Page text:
Accessibility Strategy

Tunbridge Wells Counselling Centre


Accessibility Strategy for the Counselling Service 2019-2022

Introduction
The Board of Trustees in conjunction with the Management team aim to conduct regular reviews of the Centre’s mission and strategy and accessibility of the services provided by the Centre to all members of the community are reviewed within this process.

The counselling service is aimed at being available to all adult members of Tunbridge Wells and nearby villages and towns. There is no defined geographical boundary set around provision of service, and essentially clients are able to self- select on the basis of whether they are able to travel to the Centre to access to weekly counselling.
It is worth noting that client records held and monitored by the Centre only record home addresses of clients and it can happen that a client’s place of work means that coming to The Centre for counselling is more feasible than their home address might suggest.

Nevertheless, the majority of the Centre’s clients are residents of Tunbridge Wells (65%) and the immediate surroundings and for the purposes of the overall strategy of the Centre it is this geographical area which is used to set objectives in terms of meeting potential needs within the community.
87.5% of people living in Tunbridge Wells were born in England. Other countries of birth were 1.4% Scotland, 0.8% Wales, 0.7% South Africa, 0.6% Ireland, 0.5% India, 0.4% Northern Ireland, 0.4% United States, 0.3% Philippines, 0.3% Australia. There is no intended action within the Centre at this time as a result of this demographic characteristic.
95.7% of people living in Tunbridge Wells speak English. There is no intended action within the Centre at this time as a result of this demographic characteristic.

Strategic Aims
For the 3 year period 1 August 2019 – 31 July 2021 the high level objectives for the Centre in terms of accessibility to our services are as follows:
1. Maintain the current gender balance in keeping with local population statistics where in a population of just over 118,000, 49% are male and 51% are female –
in terms of clients being seen in the counselling service in 2019, 41% are male and 59% are female
2. Attract more young adults into the service – to support early intervention advantages, clinically, and to reinforce the existing representation of the proportions of young adults in the community within the counselling service.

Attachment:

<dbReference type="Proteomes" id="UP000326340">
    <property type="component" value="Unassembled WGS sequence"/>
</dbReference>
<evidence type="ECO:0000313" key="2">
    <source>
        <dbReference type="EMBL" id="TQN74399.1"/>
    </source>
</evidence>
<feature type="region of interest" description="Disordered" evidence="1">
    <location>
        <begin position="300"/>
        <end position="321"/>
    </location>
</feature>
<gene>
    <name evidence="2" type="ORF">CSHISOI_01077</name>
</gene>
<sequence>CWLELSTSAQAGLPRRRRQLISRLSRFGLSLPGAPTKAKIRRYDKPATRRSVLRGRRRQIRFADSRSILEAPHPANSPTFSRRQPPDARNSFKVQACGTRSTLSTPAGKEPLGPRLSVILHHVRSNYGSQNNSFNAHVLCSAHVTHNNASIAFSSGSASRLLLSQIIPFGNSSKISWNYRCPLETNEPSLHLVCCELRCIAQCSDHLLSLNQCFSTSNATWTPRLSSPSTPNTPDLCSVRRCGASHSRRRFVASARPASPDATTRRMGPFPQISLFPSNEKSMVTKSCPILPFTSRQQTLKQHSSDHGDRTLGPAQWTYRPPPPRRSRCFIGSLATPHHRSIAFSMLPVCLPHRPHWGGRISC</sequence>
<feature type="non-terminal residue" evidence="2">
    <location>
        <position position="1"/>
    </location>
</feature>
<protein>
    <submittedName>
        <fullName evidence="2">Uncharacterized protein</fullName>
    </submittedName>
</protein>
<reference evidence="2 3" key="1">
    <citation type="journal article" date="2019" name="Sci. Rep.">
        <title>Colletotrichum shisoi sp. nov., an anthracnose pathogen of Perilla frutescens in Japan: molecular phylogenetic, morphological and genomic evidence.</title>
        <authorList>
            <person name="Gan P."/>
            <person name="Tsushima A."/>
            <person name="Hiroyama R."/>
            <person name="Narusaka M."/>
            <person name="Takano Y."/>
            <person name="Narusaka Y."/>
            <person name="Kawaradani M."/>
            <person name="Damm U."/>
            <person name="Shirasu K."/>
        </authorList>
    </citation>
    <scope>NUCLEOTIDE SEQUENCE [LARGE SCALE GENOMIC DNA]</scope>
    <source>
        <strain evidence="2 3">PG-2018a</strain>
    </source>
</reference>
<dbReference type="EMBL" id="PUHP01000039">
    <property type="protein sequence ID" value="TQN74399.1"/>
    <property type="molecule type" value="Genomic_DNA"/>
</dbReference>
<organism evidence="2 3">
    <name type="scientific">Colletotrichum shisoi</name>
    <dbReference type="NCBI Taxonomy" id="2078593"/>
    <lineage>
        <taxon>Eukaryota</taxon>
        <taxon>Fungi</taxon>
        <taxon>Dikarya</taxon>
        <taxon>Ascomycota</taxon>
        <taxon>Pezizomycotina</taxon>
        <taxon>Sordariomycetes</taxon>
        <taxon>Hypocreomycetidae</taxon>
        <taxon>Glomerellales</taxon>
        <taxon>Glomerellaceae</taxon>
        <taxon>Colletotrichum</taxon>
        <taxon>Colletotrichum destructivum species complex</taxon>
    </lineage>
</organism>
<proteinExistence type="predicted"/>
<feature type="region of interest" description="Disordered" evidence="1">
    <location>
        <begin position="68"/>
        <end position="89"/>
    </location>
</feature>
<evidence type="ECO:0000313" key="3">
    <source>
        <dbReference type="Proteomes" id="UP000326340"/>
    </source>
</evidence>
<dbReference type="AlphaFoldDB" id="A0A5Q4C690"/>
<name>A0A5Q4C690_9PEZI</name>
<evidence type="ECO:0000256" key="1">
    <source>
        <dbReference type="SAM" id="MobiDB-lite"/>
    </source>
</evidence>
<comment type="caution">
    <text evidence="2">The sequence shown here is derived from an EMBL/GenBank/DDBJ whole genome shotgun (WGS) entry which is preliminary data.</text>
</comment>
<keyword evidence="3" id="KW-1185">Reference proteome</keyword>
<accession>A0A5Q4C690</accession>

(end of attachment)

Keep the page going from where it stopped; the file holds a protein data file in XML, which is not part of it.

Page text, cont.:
Within the service 10% of clients fall in the age range 18-25 which is a reasonable representation of the population of the community which is at around 11%

3. Train to enhance the Centre’s existing counselling capability with respect to neuro-atypical adults to allow the service to be further promoted for their needs

4. Consider what might be done to ensure that the LGBTQ community are made aware of the service as a discrete group within the target population as there is no specific provision for this group regarding mental health support in the Tunbridge Wells area.

5. Develop and extend training and build confidence for clinicians to work with a range of disabilities eg blind or partially sighted, hearing impaired

None of the above groups are absent from those who use the Centre’s counselling service, however the overarching aim for this period is to ensure that through a combined process of training and promotion via appropriate channels, that there is a better understanding and confidence within the community of how The Centre may be able to provide support.

It will be the responsibility of the Head of Centre supported as necessary by the Heads of Training and Counselling to take the strategy and devise action plans to address each point.

In each case the ability to deliver on this strategy will be wholly dependent on the resources (human and financial) available to the charity at any one time to make progress.

The strategy will be reviewed quarterly at Board meetings throughout the period and amended therein as necessary.